Billy in Florida

  27. 32 Andrew in Australia
    December 9, 2009 at 17:14

    For those criticising news outlets (like the BBC) it IS what the world wants to hear about.

    They don’t want to hear how the world wil do nothing to save the planet because of greed, they want to delude themselves and hide from reality with Woods’ indescretions or was it transgressions?

    as for this program.. it is world have YOUR say after all!

  28. 33 neil
    December 9, 2009 at 17:23

    I am so surprised there is no apparrent media adviser to guide Tiger in dealing with the issues in a more professional manner – I would have thought this was a key condition of the sponsorship contracts as his behavior is synonymous with the brands and the image they are trying to generate.

  29. 34 steve
    December 9, 2009 at 17:32

    @ seaadamwest

    The constitution and its provisions (except the 13th amendment prohibition on slavery) only applies to state actors. The media is private, not the state, so it simply doesn’t apply to him.

  30. 35 Gabriel Goah
    December 9, 2009 at 17:36

    I dont think the Tiger story will go away….. unless of course Michael Jackson resurrects! or David Beckham divorces victoria!

  31. 36 Linda from Italy
    December 9, 2009 at 17:37

    I suppose the TW soap opera could be considered light relief from the “Oh yes there is/Oh no there isn’t” (global warming) camps slugging it out over the airwaves, it’s just that it and he are sooooooooo boring.
    Maybe (probably) WS listeners are not your average tabloid-reading, reality TV-consuming types, so while U-tub (no typo) et. al are getting zillions of hits, on this trivial little saga, the disappointment expressed by many WHYSers may just prove that point, and we would rather talk about something that actually interests us.

  32. 37 Carol
    December 9, 2009 at 17:37

    Hi Ros, I’m interested in Tiger’s story because I was so shocked when it came out. I believed him to be the person he represented himself to be. A family man with family values.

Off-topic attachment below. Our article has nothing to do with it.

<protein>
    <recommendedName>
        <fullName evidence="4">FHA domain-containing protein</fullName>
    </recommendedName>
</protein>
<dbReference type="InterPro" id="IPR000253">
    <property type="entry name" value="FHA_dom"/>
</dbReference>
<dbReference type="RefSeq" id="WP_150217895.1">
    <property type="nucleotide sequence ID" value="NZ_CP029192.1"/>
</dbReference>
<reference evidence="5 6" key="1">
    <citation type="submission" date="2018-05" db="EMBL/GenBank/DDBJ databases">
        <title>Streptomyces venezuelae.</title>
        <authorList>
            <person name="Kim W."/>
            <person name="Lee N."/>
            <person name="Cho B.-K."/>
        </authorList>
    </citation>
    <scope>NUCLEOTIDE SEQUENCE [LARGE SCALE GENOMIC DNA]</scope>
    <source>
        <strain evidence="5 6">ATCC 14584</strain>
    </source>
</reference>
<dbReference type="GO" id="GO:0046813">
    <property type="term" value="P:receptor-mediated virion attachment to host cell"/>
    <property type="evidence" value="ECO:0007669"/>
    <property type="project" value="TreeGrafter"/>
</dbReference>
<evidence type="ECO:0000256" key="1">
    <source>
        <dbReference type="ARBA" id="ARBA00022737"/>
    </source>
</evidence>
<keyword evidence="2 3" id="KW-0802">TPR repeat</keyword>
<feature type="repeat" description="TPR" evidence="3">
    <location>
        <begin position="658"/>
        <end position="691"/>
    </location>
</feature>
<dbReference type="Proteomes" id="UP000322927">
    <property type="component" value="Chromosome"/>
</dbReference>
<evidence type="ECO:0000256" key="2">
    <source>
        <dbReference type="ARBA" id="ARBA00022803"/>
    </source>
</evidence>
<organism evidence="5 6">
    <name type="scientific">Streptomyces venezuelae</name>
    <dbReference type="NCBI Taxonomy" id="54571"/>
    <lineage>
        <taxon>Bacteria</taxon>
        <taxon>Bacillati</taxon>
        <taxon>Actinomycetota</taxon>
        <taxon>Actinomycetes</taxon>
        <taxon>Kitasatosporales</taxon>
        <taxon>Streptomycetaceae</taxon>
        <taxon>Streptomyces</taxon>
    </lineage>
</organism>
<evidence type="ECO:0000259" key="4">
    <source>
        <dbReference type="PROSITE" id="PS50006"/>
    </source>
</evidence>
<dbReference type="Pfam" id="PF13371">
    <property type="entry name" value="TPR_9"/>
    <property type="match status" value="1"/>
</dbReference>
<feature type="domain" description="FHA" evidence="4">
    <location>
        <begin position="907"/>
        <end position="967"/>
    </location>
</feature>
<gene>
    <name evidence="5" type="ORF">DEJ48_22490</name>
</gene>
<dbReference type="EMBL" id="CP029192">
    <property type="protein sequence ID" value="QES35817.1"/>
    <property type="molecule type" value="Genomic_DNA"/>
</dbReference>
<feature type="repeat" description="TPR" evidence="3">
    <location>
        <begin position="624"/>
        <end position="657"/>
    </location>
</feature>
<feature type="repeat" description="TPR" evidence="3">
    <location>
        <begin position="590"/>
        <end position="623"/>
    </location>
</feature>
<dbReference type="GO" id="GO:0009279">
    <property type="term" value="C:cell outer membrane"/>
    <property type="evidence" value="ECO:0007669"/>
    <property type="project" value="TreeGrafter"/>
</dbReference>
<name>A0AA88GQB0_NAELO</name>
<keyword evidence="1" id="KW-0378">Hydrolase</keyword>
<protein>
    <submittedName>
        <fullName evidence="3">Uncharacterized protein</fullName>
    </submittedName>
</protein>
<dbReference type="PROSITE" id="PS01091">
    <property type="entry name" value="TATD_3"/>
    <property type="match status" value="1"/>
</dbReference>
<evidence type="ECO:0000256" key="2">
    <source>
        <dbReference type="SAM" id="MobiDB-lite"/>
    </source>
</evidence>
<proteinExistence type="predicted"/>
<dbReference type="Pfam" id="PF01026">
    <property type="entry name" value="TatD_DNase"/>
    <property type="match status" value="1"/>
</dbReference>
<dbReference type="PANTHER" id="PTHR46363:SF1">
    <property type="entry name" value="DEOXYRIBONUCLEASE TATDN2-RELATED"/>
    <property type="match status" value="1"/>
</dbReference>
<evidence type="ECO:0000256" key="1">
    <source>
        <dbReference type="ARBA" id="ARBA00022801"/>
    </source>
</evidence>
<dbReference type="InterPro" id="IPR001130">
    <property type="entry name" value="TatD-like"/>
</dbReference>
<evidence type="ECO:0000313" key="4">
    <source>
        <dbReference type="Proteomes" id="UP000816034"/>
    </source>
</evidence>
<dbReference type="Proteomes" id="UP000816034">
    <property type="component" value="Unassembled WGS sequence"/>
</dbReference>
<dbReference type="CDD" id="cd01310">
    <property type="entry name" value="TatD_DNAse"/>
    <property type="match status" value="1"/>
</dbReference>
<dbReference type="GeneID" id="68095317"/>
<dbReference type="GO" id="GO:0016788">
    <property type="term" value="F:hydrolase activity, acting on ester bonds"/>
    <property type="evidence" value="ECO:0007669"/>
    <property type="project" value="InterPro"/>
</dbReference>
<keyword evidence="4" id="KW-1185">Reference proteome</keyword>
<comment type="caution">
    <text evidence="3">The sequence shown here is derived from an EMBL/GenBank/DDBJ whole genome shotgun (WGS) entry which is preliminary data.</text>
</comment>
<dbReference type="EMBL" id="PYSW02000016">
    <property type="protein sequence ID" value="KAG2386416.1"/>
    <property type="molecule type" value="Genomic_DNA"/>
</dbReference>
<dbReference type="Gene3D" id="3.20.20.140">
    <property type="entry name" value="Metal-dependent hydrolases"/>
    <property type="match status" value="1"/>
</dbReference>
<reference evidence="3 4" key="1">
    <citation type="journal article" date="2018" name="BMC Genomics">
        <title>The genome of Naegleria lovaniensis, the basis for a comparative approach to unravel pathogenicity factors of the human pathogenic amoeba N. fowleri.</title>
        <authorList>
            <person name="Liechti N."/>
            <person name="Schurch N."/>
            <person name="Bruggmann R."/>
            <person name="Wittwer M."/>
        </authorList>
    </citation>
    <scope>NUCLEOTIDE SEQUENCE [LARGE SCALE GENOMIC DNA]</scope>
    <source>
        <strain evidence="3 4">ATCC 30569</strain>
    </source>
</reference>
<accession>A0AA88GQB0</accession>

Carol from Portland, Oregon

  33. 38 Patrick in Vancouver
    December 9, 2009 at 17:38

    I first saw Tiger on the Merv Griffin show. He was 2 and I was 5 years old at the time. I was fascinated by him and became an instant life long fan. I don’t follow golf but have always kept up on Tiger.

    Sadness best describes my overall impression when I think of him now. The talented, innocent young boy I admired so much turns out to be just another corrupt human. There is little reason to follow him left for me. I wish him well.

  34. 39 Tony from Singapura
    December 9, 2009 at 17:42

    I am fascinated as to why Tigers wife didnt just keep quiet.

    She is quite attractive and could easily find one or more outside lovers for herself (whats good for the goose is also good for the gander) and just enjoy the good life that her husband can provide… 3M just for turning up at agolf tournament should cover expenses at home nicely.

    If she had followed this good advice of mine, there woudlnt be all this unwanted media attention, something which I am sure is making life a bit tough at the moment.

  35. 40 Brad
    December 9, 2009 at 17:51

    Poor Tiger, the latest rumor is that Playgirl might have naked pics of him, YIKES! See Life and Style…

  36. 41 Tony from Singapura
    December 9, 2009 at 17:53